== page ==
The yogic meditation can very well take care of those adults who lack initiative and do not want to respond even when the opportunity knocks at their doors. Both psychologists and yogis feel that an individual should not be allowed to lead a stagnant life, remaining always in the same mould. He should be constantly inspired to develop more and more. By practicing the yogic meditation, an adult can lead an active life, fully conscious of his potentialities and creativity, free of tensions and fears, with his mind completely harmonised with his surroundings.
  6. Awareness of one's own dignity is something which an adult wants to treasure. The scientists hold that each cell contains total knowledge of our evolutionary past. The yogis say that infinite knowledge exists within and an individual is 'a miniaturised version of the universe'. When, through the yogic practices, the consciousness of an individual is allowed to soar high and transcend the higher levels of mind, the seat of super consciousness, then the real 'I' is seen who reveals this reality. This revelation transforms an individual into a divine entity.
  7. Development of analytical thinking is one of the goals of adult education but it can hardly be regarded as one of the ultimate goals. The yogic practices can lead an individual beyond the regions of intellect (analysing, rationalising, etc.) to the regions where everything is transcended, where words lose their importance, gestures become ineffective, and intellect becomes a hindrance. There exists what can only be experienced, a blissful, divine experience that is much higher than mere intellectual delights.
  8. The adult educationists have been trying to increase the consciousness of the adults so that they come to know about various avenues of development, many openings of activities and diverse outlets for their energy. If this increase is confined to the intellectual levels of the mind, the result is liable to be negative and distressing. The new knowledge of the avenues, openings and outlets will give birth to new desires which in turn will create dissatisfaction as all of them will not be fulfilled. Let their consciousness, therefore, be developed vertically upwards to the higher levels of mind rather than horizontally on the lower levels of intellect.
  9. Improvement of external activities e.g. individual or group efforts to improve the community life, vocational jobs to increase the family income, participation in vocational training programs, performances of civic duties, etc. forms a major part in the adult education programs. According to the philosophy of yoga, it is an adult's inner being which endows him with the ability to do the external activities efficiently. If the inner being is not in harmony with his external environment this reflects in the lack of skill, interest, energy and enthusiasm. When one dives deeper into his mind, to learn about the functioning of his inner being, in the state of yogic meditation, the results begin to manifest themselves in the form of external activities.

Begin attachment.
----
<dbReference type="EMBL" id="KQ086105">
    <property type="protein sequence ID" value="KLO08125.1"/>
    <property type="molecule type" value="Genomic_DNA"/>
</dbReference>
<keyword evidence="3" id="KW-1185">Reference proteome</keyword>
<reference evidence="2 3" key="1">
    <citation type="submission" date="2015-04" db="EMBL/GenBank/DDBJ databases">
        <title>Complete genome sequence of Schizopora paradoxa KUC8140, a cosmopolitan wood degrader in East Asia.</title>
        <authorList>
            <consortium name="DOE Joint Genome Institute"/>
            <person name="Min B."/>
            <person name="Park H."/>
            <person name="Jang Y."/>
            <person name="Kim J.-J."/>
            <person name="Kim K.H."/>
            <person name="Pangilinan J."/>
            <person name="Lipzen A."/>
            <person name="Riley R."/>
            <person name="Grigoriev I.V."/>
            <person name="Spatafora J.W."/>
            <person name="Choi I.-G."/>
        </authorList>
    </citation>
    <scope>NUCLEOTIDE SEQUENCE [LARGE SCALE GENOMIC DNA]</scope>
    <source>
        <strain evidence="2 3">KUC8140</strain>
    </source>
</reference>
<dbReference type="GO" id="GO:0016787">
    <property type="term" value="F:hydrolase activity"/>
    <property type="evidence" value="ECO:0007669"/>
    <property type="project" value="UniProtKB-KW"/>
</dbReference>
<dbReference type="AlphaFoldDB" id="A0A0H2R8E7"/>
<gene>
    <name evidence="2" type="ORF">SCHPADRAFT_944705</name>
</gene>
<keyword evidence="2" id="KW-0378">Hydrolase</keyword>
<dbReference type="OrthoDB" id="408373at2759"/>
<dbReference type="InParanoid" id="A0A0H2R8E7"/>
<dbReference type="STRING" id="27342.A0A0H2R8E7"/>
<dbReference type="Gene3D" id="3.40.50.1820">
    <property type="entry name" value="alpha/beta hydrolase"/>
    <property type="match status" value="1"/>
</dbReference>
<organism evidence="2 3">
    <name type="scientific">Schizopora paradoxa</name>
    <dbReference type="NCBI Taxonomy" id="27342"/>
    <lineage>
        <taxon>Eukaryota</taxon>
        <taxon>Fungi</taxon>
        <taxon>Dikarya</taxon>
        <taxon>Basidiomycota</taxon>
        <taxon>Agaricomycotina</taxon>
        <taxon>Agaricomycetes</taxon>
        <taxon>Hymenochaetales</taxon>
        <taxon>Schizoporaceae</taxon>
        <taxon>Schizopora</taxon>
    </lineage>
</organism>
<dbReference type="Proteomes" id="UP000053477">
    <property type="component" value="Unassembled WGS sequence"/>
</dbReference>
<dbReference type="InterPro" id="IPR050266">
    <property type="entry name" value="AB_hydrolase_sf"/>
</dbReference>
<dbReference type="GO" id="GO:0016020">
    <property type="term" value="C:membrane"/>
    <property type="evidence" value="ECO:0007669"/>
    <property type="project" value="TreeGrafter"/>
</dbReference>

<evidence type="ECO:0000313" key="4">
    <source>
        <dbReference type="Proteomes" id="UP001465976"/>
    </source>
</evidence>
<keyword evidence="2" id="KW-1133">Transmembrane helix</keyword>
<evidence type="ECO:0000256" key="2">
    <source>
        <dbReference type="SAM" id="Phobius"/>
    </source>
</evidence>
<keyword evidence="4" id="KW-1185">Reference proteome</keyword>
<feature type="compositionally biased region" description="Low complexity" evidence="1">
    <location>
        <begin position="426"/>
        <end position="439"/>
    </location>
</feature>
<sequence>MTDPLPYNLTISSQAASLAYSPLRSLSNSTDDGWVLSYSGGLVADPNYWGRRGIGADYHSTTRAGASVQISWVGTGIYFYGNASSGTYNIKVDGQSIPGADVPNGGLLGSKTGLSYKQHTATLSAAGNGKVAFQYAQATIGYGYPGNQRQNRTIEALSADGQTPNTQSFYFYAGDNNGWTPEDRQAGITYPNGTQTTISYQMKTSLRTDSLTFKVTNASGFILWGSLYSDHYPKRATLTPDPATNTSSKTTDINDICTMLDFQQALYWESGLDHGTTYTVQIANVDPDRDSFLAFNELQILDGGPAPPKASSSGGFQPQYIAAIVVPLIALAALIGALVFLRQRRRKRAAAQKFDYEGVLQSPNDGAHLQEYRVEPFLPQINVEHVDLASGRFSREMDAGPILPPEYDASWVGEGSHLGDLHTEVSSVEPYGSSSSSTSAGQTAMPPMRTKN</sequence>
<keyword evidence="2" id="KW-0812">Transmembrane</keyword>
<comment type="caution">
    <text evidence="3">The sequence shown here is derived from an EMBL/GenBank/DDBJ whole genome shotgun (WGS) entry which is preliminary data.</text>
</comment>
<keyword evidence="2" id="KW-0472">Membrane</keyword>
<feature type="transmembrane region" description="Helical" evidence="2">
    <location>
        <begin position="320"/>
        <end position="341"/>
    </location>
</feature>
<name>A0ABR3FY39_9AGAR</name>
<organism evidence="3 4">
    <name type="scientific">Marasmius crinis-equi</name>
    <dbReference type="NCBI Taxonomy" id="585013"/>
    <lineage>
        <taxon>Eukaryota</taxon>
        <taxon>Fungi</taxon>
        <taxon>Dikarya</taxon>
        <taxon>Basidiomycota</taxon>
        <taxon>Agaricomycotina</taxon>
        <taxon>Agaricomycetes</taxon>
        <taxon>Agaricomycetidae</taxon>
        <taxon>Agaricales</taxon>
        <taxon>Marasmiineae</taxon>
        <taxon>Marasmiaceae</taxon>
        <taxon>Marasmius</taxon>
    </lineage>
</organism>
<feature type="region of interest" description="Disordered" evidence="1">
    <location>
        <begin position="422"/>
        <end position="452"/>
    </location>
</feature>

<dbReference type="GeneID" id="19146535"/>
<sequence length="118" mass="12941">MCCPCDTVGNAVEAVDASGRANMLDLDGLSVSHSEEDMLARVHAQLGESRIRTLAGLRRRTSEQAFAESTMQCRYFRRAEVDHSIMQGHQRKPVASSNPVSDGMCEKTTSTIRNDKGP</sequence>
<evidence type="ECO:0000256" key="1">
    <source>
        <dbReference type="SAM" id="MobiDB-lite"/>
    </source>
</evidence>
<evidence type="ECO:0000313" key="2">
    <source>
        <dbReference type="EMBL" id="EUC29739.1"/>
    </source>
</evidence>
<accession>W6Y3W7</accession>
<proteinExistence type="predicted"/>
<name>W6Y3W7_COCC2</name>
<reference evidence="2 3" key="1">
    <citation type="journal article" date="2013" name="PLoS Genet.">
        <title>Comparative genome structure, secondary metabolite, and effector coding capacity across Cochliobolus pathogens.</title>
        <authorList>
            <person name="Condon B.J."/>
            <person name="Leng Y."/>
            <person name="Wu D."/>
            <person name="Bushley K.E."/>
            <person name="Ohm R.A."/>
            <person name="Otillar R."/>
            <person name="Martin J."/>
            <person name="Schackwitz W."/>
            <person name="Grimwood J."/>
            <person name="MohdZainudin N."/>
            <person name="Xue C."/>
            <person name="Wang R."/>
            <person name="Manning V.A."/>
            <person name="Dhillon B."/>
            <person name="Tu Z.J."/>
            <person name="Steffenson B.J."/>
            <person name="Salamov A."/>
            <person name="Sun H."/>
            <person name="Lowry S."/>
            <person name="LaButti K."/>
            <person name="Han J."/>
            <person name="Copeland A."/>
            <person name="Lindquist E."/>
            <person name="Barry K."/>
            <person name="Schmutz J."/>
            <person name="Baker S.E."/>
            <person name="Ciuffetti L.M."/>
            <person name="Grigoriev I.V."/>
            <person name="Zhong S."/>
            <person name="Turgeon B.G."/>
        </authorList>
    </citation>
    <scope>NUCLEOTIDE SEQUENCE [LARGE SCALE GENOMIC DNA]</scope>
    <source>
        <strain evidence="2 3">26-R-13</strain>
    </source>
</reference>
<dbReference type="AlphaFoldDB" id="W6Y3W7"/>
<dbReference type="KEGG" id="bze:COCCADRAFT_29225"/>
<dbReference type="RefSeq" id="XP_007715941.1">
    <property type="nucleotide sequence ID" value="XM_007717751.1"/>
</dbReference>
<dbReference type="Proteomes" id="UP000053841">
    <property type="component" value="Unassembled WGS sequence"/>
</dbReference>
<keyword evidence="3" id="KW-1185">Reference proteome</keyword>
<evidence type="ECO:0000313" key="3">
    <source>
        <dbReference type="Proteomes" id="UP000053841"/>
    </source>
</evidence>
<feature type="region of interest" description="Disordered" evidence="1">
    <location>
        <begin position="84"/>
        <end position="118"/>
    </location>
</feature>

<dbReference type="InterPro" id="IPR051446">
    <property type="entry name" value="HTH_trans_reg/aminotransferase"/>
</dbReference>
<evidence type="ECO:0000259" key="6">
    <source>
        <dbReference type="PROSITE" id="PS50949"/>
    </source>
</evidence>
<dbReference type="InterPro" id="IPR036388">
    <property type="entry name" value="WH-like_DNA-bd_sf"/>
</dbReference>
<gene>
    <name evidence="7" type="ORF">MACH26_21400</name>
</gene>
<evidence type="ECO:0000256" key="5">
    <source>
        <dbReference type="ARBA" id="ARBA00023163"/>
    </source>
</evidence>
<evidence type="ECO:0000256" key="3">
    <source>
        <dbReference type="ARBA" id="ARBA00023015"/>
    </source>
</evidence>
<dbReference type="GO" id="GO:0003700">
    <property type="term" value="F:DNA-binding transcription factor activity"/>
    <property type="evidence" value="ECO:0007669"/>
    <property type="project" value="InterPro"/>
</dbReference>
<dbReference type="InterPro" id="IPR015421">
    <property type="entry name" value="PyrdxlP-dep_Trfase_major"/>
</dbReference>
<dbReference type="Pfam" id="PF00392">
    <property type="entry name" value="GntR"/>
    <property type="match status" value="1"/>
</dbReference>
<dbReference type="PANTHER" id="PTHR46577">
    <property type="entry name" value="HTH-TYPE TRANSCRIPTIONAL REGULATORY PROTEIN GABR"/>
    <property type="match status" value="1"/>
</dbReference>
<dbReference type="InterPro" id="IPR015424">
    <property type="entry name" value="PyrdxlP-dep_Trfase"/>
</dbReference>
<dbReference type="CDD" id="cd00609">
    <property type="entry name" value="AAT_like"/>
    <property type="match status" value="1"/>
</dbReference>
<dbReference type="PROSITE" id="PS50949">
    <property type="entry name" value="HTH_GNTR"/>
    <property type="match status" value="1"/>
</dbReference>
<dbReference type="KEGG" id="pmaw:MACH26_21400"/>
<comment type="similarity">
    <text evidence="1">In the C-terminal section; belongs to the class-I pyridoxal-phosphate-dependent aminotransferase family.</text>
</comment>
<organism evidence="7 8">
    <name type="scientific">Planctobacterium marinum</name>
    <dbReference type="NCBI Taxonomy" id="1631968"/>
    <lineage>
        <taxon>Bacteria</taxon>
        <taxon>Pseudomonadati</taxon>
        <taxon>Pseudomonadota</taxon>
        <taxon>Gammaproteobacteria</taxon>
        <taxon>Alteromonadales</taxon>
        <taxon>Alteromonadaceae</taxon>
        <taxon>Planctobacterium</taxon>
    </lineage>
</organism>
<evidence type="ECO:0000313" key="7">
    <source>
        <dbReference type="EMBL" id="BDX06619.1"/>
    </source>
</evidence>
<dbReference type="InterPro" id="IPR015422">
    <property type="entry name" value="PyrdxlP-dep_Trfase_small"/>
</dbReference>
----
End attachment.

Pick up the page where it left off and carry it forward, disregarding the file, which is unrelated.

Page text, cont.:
10. Raising the health status of an adult is one of the major aims of adult education. It refers to an improvement in both his mental and physical health. It is now being realised that the present age of competitive living can negatively affect the mind. The intense external activity, another characteristic of this age, may also have bad effects. Yoga can take care of the mental health of the adults through its meditation techniques. Meditation frees the mind from all conflicts and worries. It enables one to harmonise his mind with his surroundings. It makes one feel that in him is a storehouse of inner energy which he can direct to malfunctioning organs and even his physical diseases can be cured by this energy.

In the state of meditation, involuntary systems of the body are controlled. This results in the reduced metabolic rate of the body. The stimulation of adrenal and sympathetic systems over long periods of time, the root cause of many diseases, is also controlled as the body is completely relaxed and free from tensions and fears. Meditation also makes the septal regions (part of the limbic system situated in the brain) operate for a longer time, thereby releasing tensions. It is therefore not advisable for the adult educators to make the adults depend on medicinal therapy until the root causes of the disease are removed by yogic techniques. Yogic therapy is a 'whole' treatment of the disease whereas medicines only cure the affected organs, often with repercussions on the other organs. The interrelationship between mind and body establishes the supremacy of the effect of meditation on disease. Other yogic techniques such as asanas and pranayama also exert a very positive influence on the diseased body.

Conclusion

An effort has been made here to show how yoga can help the adults develop in the real sense of the term and not merely on the external levels of material prosperity and increased intellectual knowledge. No effort has been made, intentionally, to enumerate and elucidate the yogic techniques as it would have been out of place in the present context.

It is not the least intended to confine the adults within the boundaries of any religion or dogma through yogic practices. Yoga is a way of life. Different stages of meditation are its milestones. Yoga is within easy reach of each and every adult of any nation, caste, creed or sex, irrespective of his literacy and educational background.

The dimensions of the adult education programs are more varied and deeper than what they are thought to be. Let the adult educationists come forward to join hands with yoga and try to dive even deeper into the lives of adults. The integration of yoga with the adult education programs augurs well for the future.